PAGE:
trimming bird nails
Trimming bird nails, easier than you think


So, your pet bird needs a pedicure — or manicure, depending on how you want to look at it — and you’re not sure if you can do it yourself at home or you need to schedule an appointment with an avian vet. The good news — again, depending on how you want to look at it — is that you can DIY at home, if you’re feeling up to the task. If you have your doubts after reading this, please do your bird a favor and schedule the appointment.

Bird Pedicures

In the wild, birds manage to keep the nails on their claws trim through daily activity. In captivity, however, that isn’t always possible due to the fact they don’t get the same kind of exercise nor do they come into contact with the same materials that might wear them down naturally. Because birds’ nails are continually growing, they need constant trimming. It may take you and your bird a while to get used to the practice, but trimming your bird’s nails can be done at home. This will keep your bird’s nails healthy and prevent them from having problems with perching.

Trimming Bird Nails

Before you begin, make sure you have styptic powder on hand to stanch the bleeding should you cut into the quick. Birds can’t afford to lose much blood, because even just a teaspoon can equal to 10 percent of their total blood volume. Begin by gently wrapping your bird in a soft towel. Once they’re settled, carefully clip just the sharp tips with a pair of bird nail clippers at the very end of the claw.


trimming bird nails
Just clip the very end of the sharp tips off

Homemade Styptic

Note:  If you don’t have any styptic, you can easily make some using ordinary household items like flour and baking soda or cornstarch and baking soda or all three. Some people use arrowroot. Whatever you have on hand, mix a little together and apply wet or dry. It should stop the bleeding quickly and it’s harmless to your pet.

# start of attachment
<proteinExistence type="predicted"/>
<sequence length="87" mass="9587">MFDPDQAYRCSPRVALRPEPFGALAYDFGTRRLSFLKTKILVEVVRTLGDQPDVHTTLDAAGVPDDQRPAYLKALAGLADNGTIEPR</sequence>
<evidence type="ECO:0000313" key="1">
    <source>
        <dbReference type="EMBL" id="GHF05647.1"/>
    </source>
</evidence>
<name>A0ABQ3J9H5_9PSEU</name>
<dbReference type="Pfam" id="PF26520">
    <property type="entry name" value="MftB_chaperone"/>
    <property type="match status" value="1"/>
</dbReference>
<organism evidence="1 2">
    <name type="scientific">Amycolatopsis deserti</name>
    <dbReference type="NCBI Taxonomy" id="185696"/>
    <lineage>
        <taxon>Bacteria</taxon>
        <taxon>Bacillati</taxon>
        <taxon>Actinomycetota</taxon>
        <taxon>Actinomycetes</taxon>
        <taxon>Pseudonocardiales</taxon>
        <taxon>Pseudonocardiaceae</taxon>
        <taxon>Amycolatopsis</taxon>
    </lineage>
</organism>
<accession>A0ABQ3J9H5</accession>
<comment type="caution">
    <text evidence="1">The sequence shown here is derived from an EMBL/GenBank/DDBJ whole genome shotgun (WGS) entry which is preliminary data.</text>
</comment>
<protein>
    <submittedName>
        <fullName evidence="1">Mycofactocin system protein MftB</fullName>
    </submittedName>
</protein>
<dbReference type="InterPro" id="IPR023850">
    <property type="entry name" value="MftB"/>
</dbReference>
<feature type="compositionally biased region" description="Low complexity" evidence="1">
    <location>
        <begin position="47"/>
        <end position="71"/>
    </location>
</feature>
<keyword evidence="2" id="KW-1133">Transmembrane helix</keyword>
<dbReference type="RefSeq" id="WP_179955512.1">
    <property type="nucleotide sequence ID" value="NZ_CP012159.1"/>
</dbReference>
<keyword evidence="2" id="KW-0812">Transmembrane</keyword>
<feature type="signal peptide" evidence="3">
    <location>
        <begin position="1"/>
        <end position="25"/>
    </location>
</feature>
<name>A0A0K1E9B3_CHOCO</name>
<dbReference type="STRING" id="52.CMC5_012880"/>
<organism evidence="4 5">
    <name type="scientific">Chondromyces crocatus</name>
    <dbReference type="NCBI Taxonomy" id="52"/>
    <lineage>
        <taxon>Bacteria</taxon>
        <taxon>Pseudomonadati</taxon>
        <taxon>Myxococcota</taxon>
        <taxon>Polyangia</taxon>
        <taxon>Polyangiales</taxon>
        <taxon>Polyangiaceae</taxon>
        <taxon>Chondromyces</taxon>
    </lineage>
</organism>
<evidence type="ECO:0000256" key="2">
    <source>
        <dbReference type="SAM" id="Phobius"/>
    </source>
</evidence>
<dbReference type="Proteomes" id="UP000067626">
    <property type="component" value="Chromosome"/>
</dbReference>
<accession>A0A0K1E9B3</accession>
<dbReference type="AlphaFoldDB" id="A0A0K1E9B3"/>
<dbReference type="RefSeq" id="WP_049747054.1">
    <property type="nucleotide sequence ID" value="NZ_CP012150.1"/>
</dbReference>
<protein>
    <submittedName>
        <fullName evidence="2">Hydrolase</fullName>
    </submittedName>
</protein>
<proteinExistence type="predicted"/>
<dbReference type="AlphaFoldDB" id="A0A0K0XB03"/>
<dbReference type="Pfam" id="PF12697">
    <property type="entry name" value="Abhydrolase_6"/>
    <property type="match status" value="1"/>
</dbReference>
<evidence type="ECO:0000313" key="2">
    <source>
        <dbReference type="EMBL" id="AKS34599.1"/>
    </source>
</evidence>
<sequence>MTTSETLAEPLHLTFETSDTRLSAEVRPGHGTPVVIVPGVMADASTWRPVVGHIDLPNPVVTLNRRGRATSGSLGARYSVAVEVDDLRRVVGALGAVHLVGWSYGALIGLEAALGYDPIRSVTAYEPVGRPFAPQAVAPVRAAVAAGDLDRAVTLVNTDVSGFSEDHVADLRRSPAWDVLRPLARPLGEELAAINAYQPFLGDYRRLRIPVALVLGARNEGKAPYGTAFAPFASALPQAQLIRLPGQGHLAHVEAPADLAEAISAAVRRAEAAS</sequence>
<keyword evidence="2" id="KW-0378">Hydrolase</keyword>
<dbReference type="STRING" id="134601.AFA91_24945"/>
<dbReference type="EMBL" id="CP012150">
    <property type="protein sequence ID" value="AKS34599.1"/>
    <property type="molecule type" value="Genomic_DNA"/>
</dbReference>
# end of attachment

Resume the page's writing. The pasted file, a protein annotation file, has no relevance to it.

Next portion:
Overgrown Beaks

With overgrown beaks, don’t try to wing it and do it yourself. Unlike trimming their nails, where it’s optional as to whether you perform the procedure or take them to a vet for professional services, overgrown beaks should be attended to by an avian veterinarian. You can schedule an appointment for having their nails trimmed during the same visit, if you find it too challenging.

Bird Baths

Birds love water for the same reasons we do: it’s cool and refreshing and it cleanses away dirt and grime. That’s why it’s important to provide your bird with a suitable bird bath for freshening up whenever they feel it’s necessary. Tip: clean the water a few times a week and keep it at a tepid temperature. Pet stores and purveyors of pet supplies carry convenient spray baths for keeping birds clean as well.


Helping your bird stay well groomed can improve their quality of life and add years to it.

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